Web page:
Both of these books from Facts On File's "Banned Books" series (which also includes Literature Suppressed on Sexual Grounds and Literature Suppressed on Social Grounds) are revised versions of the 1998 editions. Karolides (Encyclopedia of Censorship) includes information on over 100 banned titles. An entry of two to ten pages is devoted to each title, including its publication information (e.g., date of first publication, publisher), summary of the work, censorship history, and a list of resources for further reading. The works examined are varied, both as to the type of work and the national origin of the author. Many entries are revisions of those from the 1998 edition (e.g., George Orwell's Animal Farm), but some are included for books published beyond 1998 (e.g., Jonathan C. Randal's After Such Knowledge, What Forgiveness?). Journalist Bald's book follows the same format, although the entries are a bit shorter. Additions to the entries from the 1998 edition include the Harry Potter books and James W. Laine's Shivaji: Hindu King in Islamic India. While many of the books examined here were published decades or even centuries ago, the focus of religious censorship has changed in recent years, with a shift toward concerns voiced by the Religious Right (in the United States, for example). Both the preface and the entries discuss this shift. This series is intended for students in ninth grade and above, and the writing level seems appropriate for both high school and college students. The summaries are sufficiently meaty to give the reader an understanding of the issues surrounding the attempted suppression of the works. The censorship history sections are of particular interest and are sufficiently detailed to allow for follow-up research. Bottom Line Although libraries owning the previous edition might consider forgoing purchase of this set, we have seen a sufficient number of relevant societal changes in the last eight years to make the purchase necessary. Recommended for all public, school, and academic libraries.-Denise Johnson, Bradley Univ., Peoria, IL Copyright 2006 Reed Business Information.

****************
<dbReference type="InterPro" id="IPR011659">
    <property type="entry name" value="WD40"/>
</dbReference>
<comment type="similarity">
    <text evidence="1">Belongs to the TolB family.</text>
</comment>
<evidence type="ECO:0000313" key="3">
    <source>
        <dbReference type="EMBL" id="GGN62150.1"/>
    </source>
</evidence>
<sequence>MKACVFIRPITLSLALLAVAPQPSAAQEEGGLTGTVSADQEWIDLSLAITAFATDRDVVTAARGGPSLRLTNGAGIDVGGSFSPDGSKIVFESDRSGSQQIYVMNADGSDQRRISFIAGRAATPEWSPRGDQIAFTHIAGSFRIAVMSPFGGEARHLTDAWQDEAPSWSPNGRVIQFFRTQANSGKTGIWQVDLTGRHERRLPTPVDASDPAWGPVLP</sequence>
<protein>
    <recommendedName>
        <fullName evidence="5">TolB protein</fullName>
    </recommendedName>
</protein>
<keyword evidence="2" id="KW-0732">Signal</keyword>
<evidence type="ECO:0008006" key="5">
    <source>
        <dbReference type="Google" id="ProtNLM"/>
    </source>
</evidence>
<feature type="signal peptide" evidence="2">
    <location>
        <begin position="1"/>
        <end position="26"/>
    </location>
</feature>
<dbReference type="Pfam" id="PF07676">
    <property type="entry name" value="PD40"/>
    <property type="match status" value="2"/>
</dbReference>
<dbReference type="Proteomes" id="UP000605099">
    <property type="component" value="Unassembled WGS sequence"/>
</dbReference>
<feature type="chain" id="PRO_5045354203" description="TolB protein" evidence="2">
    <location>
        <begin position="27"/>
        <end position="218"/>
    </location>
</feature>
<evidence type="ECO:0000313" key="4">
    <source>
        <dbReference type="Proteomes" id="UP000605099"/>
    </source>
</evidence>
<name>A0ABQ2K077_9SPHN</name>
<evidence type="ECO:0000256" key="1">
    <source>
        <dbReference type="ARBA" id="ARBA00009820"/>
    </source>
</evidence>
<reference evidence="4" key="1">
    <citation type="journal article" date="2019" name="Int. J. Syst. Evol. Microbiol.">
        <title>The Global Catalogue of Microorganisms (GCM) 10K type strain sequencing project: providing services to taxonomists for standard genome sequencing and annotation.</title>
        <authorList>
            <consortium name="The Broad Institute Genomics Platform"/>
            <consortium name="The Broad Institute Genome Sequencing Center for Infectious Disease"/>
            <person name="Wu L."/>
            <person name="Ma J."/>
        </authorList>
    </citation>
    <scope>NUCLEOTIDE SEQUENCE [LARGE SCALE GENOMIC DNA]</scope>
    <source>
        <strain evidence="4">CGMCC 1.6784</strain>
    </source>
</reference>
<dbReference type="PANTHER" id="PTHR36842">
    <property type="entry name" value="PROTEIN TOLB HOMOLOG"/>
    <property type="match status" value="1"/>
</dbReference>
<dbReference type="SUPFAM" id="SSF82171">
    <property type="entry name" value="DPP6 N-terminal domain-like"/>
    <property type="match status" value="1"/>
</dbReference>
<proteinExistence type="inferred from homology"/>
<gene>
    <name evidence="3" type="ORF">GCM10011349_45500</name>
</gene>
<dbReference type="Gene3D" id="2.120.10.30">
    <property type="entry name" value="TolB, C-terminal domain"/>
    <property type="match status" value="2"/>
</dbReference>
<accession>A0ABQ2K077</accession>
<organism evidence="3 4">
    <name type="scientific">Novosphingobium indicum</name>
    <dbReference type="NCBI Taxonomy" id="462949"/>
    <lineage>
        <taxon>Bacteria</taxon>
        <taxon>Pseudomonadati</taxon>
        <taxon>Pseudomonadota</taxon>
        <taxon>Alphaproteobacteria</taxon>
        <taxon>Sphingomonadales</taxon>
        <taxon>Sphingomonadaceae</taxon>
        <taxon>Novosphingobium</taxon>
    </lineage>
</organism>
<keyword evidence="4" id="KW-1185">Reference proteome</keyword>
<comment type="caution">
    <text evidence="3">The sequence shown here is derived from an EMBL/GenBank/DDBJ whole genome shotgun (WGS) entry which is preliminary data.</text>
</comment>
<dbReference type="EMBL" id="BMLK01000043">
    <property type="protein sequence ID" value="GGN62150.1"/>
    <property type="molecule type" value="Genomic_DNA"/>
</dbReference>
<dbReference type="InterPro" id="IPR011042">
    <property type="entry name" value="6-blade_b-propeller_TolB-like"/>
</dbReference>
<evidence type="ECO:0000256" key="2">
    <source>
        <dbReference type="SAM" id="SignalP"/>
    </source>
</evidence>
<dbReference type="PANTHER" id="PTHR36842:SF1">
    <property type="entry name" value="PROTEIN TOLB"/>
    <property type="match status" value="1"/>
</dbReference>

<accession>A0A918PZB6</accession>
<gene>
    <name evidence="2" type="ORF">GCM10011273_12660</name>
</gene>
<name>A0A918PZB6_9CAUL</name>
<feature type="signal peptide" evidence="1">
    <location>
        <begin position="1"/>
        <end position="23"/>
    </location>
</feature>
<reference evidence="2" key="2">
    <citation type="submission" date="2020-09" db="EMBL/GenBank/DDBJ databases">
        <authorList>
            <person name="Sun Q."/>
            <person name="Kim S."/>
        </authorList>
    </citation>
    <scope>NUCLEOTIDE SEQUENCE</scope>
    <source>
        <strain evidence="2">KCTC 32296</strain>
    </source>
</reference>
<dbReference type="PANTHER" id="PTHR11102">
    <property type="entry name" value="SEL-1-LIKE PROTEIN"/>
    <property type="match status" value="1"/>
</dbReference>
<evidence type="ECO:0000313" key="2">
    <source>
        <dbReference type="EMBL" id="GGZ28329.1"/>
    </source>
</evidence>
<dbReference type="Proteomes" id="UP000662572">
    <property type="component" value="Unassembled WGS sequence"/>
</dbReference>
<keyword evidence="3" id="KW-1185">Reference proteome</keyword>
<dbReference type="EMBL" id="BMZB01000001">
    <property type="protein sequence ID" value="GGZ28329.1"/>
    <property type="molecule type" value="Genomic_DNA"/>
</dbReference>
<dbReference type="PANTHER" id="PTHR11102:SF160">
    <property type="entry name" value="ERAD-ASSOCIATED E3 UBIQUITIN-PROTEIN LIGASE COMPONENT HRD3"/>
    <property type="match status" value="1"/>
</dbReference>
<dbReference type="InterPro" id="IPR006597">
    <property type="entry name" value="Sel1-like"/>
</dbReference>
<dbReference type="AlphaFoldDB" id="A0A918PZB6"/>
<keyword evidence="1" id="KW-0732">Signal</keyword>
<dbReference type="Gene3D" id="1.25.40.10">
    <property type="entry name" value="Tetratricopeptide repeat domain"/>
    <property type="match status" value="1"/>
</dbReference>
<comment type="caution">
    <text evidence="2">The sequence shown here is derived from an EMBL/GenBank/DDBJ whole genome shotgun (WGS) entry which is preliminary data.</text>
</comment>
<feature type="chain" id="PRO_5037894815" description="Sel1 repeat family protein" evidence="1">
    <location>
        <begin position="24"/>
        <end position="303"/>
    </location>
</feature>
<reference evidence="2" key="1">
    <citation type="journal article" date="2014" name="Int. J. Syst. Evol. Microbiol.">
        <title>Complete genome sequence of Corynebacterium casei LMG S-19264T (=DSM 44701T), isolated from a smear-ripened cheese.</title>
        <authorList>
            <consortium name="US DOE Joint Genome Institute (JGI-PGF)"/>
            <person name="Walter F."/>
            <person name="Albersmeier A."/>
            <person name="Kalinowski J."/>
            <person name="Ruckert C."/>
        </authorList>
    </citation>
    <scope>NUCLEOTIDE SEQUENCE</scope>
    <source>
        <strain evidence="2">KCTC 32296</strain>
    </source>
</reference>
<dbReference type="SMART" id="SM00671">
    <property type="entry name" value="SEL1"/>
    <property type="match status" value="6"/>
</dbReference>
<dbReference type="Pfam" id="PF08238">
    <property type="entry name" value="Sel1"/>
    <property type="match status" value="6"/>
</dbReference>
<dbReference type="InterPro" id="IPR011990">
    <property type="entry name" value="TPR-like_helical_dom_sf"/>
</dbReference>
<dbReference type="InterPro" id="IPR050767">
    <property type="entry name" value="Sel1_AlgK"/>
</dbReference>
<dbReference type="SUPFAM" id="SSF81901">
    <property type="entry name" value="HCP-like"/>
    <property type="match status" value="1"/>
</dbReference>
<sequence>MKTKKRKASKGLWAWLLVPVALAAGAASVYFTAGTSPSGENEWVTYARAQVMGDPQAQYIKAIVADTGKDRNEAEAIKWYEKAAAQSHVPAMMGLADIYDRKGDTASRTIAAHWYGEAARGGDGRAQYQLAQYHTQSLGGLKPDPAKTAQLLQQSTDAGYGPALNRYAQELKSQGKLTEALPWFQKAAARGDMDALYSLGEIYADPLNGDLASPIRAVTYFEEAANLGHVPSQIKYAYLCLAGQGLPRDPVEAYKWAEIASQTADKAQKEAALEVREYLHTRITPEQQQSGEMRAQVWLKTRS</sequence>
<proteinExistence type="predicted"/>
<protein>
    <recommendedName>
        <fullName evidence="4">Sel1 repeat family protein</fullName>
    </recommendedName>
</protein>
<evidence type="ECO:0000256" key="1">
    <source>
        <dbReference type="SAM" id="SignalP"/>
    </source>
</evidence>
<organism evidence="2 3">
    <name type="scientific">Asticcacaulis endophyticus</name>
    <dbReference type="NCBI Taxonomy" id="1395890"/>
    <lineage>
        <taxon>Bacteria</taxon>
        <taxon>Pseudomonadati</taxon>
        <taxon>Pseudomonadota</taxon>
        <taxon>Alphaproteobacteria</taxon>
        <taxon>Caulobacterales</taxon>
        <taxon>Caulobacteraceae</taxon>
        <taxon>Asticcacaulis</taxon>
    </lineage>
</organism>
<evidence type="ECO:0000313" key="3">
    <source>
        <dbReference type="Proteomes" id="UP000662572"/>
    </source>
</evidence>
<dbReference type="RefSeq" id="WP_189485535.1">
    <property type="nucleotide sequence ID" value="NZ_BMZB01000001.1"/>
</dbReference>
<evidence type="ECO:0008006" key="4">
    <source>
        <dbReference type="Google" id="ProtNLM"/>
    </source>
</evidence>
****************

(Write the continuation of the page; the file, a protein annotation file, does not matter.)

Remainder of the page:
Library Journal
The aim of this four-volume set is to spotlight some 400 works that have been censored, banned, or condemned because of their political, social, religious, or sexual content. The entries, which include a summary, censorship history, and brief bibliography, range widely from Aristotle through Galileo and on up to Adolf Hitler and Judy Blume. Such well-known prohibited works as de Sade's 120 Days of Sodom, the Communist Manifesto, and Huckleberry Finn are included here, but so are many other works that are now less controversial, e.g., Milton's Areopagitica and Uncle Tom's Cabin. Some of the censorship histories are several pages long, but others are very short; Born on the Fourth of July gets only 50 words. Though most of the works are worth notice, too many describe fairly vapid objections: Fail-Safe was challenged by a school librarian who thought the book would undermine "America's confidence in their defense system." But as one might expect, many of the entries, such as the one for The Satanic Verses, are harrowing. Prepared by well-qualified scholars who have written and lectured extensively on censorship, the set is a very readable gathering of much useful information. It provides more depth and is more current than either Anne L. Haight's Banned Books 1978. 4th ed. or ALA's Banned Books Resource Guide 1995. Index not seen.Peter A. Dollard, Alma Coll. Lib., Mt. Pleasant, MI
Booknews
Discusses some 100 books that have been targets of religious censorship over the centuries, encompassing texts of the world's major religions, novels, and classic works of philosophy, science, and history, as well as contemporary works. Alphabetical entries describe the content of each work and review its censorship history. Includes biographical profiles of authors. Part of a four-volume collection spotlighting some 400 works that have been censored for their political, social, religious, or erotic content, in the US and around the world, from Biblical times to the present. Annotation c. by Book News, Inc., Portland, Or.
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Product Details

  • ISBN-13: 9780816062690
  • Publisher: Facts on File, Incorporated
  • Publication date: 8/28/2006
  • Series: Banned Bks.
  • Edition description: Revised
  • Edition number: 2
  • Pages: 464
  • Product dimensions: 6.30 (w) x 9.20 (h) x 1.30 (d)